Euro 9,000 !

  4. Absinthe briefs and condoms?
    What about the bras?

  5. A silver alembic! Fancy! Any idea why silver? Mr. Fuchs must have traveled with some sturdy fellows to help protect his still.

    But what I’m really wondering is why the absinthe history/mythology places its invention in Switzerland at the end of the 18th century. I guess that opens up another can of worms, what is the -ness in absintheness that makes absinthe absinthe? Is there a minimum criteria for something to be called absinthe? Sr. Segarra uses only wormwood and anise, right? And for the astute people who may read this, I’m not trying to start trouble here, just wondering what the heck is going on. Here we have a reference from England for what appears to be absinthe by any other name. Can anyone tell me why the credit goes to the Swiss and French?

  6. Robert-Gilles:

    Panty-minimalists love our casual thong that covers sweet spots without covering your assets putting an end to panty-lines. This under-goodie is outta sight in low-rise pants. Toss these message panties onstage at your favorite rock star or share a surprise message with someone special … later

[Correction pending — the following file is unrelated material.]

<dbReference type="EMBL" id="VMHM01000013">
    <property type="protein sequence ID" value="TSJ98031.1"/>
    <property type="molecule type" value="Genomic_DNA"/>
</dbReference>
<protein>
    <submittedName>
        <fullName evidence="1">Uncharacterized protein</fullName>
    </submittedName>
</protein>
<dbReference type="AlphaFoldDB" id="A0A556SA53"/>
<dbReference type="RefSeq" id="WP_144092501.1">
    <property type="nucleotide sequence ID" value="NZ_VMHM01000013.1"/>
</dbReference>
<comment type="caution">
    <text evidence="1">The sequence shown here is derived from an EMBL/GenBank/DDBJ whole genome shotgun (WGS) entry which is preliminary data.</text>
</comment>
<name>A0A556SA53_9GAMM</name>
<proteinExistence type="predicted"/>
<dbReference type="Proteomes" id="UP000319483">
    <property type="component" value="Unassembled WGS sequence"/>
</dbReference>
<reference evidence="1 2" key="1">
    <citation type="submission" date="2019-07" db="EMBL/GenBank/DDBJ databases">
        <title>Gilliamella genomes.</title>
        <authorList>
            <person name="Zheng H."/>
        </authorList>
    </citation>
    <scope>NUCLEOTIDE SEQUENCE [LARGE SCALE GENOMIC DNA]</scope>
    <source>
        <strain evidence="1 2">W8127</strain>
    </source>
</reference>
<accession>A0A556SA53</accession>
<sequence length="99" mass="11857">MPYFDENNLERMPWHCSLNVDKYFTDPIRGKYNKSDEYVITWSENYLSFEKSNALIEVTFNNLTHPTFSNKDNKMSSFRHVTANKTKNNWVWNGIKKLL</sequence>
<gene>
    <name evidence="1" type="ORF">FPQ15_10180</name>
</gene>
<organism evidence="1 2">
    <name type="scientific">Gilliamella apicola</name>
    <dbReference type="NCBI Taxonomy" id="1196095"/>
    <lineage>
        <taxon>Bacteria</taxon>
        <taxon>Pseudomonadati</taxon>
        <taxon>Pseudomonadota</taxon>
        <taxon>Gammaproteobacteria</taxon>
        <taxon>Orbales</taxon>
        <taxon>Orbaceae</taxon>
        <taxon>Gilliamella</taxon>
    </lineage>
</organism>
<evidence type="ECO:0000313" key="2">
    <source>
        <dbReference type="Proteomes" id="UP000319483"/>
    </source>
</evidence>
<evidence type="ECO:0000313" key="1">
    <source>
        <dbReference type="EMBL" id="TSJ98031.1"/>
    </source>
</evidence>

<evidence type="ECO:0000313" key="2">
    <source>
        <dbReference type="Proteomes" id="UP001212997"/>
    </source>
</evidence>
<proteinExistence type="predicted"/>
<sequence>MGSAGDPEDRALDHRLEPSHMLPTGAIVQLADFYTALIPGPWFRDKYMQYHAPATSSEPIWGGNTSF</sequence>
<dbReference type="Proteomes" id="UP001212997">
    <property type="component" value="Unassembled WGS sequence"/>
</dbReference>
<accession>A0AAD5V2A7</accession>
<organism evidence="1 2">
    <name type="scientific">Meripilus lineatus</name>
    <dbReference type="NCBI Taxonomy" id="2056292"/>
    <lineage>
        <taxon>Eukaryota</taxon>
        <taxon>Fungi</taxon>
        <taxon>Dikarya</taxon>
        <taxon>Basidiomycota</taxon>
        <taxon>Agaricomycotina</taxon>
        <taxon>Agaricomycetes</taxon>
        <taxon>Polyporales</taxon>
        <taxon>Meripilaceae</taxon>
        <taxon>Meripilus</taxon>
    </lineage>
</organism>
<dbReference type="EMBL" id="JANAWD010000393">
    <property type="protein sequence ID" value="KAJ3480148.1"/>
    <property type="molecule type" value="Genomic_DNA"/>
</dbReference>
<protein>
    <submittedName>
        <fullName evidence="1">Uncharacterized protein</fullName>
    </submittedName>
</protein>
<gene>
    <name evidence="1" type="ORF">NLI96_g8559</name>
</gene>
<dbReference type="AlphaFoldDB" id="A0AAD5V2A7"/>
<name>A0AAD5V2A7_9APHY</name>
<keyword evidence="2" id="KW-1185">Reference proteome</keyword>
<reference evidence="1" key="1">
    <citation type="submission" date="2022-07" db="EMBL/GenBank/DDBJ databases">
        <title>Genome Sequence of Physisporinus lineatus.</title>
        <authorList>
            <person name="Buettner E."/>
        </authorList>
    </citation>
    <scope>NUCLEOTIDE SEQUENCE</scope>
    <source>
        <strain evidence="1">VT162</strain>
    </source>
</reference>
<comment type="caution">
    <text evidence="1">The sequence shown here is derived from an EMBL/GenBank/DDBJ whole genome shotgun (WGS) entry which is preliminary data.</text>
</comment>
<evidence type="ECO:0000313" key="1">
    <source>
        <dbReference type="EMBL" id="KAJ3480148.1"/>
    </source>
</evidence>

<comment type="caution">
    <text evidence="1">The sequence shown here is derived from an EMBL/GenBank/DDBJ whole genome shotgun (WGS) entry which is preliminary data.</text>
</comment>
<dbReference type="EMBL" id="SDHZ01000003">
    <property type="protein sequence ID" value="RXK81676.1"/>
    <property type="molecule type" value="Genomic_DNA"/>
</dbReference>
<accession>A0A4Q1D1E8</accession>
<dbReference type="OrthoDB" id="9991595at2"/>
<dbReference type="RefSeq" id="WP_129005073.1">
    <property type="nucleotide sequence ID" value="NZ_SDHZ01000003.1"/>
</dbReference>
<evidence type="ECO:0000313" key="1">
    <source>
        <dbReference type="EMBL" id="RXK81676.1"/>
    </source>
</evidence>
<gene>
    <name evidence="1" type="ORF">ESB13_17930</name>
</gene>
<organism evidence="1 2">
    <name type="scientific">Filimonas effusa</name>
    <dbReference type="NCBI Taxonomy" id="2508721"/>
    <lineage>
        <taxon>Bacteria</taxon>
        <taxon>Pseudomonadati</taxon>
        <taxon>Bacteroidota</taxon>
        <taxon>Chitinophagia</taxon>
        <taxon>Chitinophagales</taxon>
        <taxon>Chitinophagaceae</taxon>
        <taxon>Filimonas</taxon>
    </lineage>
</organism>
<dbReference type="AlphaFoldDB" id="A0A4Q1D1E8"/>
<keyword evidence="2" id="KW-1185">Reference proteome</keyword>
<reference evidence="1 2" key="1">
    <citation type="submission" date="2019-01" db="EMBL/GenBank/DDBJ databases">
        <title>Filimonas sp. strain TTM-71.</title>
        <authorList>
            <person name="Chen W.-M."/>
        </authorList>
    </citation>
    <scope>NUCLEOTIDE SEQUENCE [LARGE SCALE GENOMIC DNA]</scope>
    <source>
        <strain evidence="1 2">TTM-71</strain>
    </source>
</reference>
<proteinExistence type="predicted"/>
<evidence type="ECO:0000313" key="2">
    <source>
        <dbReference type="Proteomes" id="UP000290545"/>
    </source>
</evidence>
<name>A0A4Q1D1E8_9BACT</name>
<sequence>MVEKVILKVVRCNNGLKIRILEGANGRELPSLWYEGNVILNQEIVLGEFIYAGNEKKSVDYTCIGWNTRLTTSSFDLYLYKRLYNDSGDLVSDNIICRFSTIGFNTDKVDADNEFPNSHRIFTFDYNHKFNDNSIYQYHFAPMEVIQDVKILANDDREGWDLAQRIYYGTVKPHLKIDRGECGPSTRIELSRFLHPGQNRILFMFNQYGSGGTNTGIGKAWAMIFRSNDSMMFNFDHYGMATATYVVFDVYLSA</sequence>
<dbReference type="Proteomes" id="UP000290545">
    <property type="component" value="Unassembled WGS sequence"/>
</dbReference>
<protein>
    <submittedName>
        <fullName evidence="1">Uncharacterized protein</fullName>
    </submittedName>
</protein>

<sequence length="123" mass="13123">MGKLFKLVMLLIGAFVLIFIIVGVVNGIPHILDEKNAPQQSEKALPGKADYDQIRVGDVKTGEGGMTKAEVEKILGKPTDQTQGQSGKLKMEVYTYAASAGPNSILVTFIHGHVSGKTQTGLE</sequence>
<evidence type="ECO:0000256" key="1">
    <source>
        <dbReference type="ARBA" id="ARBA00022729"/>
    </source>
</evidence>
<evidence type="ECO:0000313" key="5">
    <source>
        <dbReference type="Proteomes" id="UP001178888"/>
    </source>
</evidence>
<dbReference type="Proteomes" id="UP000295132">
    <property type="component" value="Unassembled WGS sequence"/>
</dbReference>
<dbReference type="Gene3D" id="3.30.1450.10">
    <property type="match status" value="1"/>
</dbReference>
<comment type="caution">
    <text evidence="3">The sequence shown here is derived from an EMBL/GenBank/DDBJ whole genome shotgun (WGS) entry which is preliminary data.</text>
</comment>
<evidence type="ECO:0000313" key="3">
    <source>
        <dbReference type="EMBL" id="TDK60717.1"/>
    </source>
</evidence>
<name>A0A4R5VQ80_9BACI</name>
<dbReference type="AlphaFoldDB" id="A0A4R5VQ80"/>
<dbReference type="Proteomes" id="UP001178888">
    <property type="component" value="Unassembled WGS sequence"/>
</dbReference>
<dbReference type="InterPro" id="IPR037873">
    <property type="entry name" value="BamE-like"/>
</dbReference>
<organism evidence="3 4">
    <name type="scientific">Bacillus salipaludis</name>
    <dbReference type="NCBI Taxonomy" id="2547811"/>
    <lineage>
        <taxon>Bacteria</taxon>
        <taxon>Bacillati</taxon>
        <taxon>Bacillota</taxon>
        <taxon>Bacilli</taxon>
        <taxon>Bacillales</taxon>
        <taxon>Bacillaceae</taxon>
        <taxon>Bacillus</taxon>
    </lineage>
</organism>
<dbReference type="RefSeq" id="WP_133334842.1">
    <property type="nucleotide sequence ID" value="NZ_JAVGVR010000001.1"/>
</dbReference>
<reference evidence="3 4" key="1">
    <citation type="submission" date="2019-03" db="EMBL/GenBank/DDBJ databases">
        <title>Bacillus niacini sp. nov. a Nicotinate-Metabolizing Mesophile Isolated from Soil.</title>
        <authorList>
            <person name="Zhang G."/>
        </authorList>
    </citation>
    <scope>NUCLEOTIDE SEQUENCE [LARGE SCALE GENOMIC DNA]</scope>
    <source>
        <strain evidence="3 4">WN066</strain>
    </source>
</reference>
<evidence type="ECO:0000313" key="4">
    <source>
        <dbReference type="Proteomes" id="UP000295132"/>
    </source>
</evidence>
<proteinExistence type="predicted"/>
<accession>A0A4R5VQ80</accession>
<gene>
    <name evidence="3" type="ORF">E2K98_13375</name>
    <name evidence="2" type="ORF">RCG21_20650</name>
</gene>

7. >Any idea why silver?

    Alchemy? There’s a reference to some gentleman using one in 1861 when extracting acid from larch tree bark.

    >Can anyone tell me why the credit goes to the Swiss and French?

    Here’s David’s view:

  8. « Voilà des considérations assez fortes pour t’obliger à boire cette absinthe en patience; il m’en reste toutefois d’autres encore plus pressantes qui t’inviteront sans doute à la souhaiter. Il faut, mon cher frère, te persuader que comme toi et les autres brutes êtes matériels; et comme la mort, au lieu d’anéantir la matière, elle n’en fait que troubler l’économie, tu dois, dis-je, croire avec certitude que, cessant d’être ce que tu étais, tu commenceras d’être quelque autre chose. Je veux donc que tu ne deviennes qu’une motte de terre, ou un caillou, encore seras-tu quelque chose de moins méchant que l’homme. Mais j’ai un secret à te découvrir, que je ne voudrais pas qu’aucun de mes compagnons eût entendu de ma bouche c’est qu’étant mangé, comme ta vas être, de nos petits oiseaux, tu passeras en leur substance. Oui, tu auras l’honneur de contribuer, quoique aveuglément, aux opérations intellectuelles de nos mouches, et de participer à la gloire, si tu ne raisonnes toi-même, de les faire au moins raisonner. »

    Voyage dans la lune” (1657) Cyrano de Bergerac

    Is this right? Anyone know what it says 🙂

  9. Sorry that I’m tardy for the party but…